The Number of U.S. Adults Treated for Diabetes More Than Doubled Between 1996 and 2007
AHRQ News and Numbers, January 5, 2011
Approximately 19 million U.S. adults reported receiving treatment for diabetes in 2007, more than double the 9 million who said they received care in 1996, according to the latest News and Numbers from the Agency for Healthcare Research and Quality (AHRQ).
AHRQ also found that between 1996 and 2007:
- The number of people age 65 and older treated for diabetes increased from 4.3 million to 8 million; for people age 45 to 64, the increase was 3.6 million to 8.9 million; and for 18 to 44 year olds, the increase went from 1.2 million to 2.4 million.
- Treatment costs for diabetes, paid by all sources, more than doubled, rising from $18.5 billion in 1996 (in 2007 dollars) to $41 billion in 2007.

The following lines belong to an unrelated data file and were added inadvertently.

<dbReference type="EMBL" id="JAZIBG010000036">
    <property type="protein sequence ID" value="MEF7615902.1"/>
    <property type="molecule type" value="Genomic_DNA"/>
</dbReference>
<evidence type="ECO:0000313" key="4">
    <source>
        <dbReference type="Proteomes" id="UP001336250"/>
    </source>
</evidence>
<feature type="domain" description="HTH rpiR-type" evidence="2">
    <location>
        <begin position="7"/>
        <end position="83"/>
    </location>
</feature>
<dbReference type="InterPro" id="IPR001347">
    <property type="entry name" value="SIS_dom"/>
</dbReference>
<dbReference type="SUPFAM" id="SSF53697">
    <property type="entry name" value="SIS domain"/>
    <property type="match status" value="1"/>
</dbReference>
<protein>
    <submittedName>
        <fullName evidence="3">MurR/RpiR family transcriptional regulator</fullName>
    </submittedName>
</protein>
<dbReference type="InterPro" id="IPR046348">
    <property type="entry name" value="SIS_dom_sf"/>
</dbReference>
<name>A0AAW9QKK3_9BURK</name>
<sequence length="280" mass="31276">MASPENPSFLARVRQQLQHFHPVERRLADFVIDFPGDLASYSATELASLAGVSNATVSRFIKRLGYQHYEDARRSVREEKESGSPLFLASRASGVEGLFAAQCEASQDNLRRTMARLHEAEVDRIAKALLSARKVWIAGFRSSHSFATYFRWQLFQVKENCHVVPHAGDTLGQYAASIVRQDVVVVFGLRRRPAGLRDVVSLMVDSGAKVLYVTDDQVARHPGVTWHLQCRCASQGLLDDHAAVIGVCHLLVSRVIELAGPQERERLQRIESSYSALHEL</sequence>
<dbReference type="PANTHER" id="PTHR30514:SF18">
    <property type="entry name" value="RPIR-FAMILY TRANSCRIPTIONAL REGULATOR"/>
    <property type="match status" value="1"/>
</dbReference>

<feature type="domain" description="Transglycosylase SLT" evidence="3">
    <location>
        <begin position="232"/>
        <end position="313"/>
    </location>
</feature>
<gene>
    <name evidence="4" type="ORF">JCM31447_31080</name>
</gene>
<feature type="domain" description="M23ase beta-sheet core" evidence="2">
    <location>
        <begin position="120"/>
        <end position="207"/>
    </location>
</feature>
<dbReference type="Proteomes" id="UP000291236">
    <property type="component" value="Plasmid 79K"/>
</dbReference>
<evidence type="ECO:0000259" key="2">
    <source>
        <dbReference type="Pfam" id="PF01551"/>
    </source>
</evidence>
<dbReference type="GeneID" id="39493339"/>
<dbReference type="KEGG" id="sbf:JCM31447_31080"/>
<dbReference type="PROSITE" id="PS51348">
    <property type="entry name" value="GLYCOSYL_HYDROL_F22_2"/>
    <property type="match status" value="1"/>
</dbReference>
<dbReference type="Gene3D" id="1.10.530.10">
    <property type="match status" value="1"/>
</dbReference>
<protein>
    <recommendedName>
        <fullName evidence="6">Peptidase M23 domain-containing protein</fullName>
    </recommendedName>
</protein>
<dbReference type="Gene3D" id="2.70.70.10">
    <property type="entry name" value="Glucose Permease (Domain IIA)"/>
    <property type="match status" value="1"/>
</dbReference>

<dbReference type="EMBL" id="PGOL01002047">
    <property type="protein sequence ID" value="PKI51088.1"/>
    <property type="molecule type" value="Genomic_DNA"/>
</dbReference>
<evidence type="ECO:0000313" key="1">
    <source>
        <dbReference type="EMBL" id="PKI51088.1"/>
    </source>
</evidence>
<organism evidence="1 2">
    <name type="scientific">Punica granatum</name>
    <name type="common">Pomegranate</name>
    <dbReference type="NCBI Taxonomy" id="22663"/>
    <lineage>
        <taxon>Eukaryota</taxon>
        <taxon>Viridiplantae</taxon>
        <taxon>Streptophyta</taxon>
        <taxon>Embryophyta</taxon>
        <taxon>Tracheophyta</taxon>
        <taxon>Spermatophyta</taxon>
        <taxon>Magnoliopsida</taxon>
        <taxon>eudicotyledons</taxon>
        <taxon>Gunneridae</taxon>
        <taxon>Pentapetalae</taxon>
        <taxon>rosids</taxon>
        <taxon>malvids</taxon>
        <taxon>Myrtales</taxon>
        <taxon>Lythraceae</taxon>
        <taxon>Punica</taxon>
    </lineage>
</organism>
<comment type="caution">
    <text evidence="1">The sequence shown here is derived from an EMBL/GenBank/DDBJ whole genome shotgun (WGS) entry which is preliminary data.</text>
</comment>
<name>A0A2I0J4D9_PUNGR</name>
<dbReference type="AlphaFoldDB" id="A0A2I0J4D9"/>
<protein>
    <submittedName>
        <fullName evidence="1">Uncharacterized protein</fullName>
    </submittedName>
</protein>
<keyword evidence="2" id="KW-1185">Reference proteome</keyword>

- Outpatient care costs also doubled from about $5 billion to roughly $10 billion.
- Total prescription drug costs nearly increased fourfold from $4 billion to $19 billion over the 11-year period. Per patient, the cost of prescription medicines more than doubled, rising from $495 in 1996 to $1,048 a year in 2007.
AHRQ, which is part of the U.S. Department of Health and Human Services, improves the quality, safety, efficiency, and effectiveness of health care for all Americans. The data in this AHRQ News and Numbers summary are taken from the Medical Expenditure Panel Survey (MEPS), a detailed source of information on the health services used by Americans, the frequency with which they are used, the cost of those services, and how they are paid. For more information, go to Trends in Use and Expenditures for Diabetes among Adults 18 and Older, U.S. Civilian Noninstiutionalized Population, 1996 and 2007.
For other information, or to speak with an AHRQ data expert, please contact Bob Isquith at Bob.Isquith@ahrq.hhs.gov or call (301) 427-1539.